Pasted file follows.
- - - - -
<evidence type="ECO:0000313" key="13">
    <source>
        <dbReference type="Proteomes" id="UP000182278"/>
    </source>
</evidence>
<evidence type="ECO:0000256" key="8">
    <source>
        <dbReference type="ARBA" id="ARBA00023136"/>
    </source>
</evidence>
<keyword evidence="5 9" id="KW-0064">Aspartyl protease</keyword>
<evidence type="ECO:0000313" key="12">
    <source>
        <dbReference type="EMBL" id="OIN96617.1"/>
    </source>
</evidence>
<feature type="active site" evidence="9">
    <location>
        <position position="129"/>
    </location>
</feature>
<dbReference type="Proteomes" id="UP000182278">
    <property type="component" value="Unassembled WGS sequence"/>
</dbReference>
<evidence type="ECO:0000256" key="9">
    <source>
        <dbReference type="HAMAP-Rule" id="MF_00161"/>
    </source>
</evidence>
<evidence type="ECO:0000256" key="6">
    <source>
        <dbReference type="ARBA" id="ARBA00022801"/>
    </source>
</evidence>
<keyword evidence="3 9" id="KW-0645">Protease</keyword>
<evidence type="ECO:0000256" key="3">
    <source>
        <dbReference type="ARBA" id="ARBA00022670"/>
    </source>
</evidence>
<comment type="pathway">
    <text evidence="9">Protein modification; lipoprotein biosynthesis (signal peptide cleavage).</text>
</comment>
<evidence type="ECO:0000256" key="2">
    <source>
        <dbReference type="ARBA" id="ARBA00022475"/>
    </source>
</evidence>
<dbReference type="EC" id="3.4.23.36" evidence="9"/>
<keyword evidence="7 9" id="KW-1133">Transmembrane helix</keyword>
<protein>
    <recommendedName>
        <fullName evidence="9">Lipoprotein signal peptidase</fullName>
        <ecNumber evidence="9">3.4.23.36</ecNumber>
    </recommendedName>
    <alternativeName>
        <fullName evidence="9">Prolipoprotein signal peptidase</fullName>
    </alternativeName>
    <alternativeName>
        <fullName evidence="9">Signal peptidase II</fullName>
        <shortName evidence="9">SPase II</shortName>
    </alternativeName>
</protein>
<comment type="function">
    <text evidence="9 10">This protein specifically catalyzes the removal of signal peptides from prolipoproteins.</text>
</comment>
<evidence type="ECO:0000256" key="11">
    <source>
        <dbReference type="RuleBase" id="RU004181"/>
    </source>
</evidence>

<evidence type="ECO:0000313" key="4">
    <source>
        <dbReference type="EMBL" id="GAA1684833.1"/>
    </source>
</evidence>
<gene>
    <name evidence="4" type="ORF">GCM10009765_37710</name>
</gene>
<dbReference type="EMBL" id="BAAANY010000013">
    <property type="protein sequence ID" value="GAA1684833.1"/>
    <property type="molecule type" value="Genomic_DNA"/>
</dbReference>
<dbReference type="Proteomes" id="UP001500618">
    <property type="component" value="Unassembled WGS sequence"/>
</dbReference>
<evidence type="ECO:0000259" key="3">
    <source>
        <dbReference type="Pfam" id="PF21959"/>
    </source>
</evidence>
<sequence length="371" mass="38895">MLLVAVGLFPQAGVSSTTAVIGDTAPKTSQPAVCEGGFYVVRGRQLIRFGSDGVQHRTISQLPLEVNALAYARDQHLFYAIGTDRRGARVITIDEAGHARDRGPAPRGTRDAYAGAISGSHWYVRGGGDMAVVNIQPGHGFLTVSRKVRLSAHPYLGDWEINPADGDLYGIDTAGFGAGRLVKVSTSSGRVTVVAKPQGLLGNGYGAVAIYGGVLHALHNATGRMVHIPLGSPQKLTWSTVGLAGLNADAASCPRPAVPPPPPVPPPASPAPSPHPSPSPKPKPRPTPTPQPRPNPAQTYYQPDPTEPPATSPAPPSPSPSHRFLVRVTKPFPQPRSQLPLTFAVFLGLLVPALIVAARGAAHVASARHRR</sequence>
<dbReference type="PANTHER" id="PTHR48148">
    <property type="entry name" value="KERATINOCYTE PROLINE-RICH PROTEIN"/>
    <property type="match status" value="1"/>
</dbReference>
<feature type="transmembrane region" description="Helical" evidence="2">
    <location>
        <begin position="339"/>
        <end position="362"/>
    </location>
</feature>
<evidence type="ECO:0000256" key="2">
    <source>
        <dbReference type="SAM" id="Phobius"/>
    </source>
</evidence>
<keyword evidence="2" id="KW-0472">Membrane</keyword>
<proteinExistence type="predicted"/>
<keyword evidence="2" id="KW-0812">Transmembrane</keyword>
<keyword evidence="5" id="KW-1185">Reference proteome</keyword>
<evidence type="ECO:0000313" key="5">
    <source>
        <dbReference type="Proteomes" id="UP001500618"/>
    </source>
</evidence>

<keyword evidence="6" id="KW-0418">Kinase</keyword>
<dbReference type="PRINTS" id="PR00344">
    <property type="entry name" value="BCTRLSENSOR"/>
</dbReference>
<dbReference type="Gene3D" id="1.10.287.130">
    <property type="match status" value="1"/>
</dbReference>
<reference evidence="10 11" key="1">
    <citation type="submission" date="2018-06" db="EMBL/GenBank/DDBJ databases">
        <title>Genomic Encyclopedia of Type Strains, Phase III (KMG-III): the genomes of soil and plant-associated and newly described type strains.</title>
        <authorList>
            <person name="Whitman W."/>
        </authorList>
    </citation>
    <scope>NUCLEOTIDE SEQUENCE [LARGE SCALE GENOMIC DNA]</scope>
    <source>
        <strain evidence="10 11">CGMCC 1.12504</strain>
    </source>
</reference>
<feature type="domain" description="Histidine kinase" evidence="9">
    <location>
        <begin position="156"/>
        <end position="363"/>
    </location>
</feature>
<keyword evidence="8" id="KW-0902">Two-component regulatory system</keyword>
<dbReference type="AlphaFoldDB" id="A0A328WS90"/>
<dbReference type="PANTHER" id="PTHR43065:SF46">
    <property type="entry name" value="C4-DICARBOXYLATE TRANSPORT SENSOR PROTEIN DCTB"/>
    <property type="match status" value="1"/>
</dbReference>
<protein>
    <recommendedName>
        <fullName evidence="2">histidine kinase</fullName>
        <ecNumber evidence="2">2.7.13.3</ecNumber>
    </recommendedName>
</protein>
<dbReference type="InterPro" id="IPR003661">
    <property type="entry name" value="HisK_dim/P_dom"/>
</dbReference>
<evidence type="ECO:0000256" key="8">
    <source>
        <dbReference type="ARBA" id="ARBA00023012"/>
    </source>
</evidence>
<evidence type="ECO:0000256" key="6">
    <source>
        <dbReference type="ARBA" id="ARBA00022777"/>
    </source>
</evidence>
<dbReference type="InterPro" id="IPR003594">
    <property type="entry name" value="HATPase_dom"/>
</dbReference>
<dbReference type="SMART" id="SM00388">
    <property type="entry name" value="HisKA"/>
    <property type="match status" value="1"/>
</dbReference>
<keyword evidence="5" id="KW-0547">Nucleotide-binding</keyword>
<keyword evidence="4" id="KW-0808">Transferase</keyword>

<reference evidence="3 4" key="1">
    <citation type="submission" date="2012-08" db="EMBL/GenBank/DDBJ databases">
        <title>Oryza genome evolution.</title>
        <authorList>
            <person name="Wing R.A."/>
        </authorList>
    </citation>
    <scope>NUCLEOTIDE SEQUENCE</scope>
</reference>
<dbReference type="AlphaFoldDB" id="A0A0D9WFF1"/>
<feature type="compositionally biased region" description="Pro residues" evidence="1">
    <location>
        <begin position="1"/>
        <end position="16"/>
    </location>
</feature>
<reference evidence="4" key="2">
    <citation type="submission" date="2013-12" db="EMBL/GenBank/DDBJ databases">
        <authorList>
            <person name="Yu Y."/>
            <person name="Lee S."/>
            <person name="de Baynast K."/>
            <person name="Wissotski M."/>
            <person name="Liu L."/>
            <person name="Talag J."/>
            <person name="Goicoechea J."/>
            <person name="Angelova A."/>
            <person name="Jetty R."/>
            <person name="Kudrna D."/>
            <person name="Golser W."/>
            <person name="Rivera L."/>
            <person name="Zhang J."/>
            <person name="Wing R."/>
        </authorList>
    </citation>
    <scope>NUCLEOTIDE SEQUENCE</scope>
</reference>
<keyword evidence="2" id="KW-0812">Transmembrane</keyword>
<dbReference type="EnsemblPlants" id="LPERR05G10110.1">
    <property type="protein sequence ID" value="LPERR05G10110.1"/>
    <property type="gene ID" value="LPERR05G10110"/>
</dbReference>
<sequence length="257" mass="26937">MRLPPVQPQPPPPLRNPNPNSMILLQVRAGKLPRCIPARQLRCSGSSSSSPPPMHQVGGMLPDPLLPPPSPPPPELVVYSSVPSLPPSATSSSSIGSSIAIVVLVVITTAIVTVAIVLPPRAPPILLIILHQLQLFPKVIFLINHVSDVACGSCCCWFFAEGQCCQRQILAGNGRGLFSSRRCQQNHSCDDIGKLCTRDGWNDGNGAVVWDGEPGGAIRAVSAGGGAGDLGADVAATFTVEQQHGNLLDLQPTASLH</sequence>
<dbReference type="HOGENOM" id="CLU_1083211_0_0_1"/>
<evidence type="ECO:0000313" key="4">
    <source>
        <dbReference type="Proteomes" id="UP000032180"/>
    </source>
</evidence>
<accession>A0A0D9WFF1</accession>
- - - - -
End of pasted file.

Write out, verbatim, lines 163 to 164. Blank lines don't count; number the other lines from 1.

    <source>
        <dbReference type="ARBA" id="ARBA00022777"/>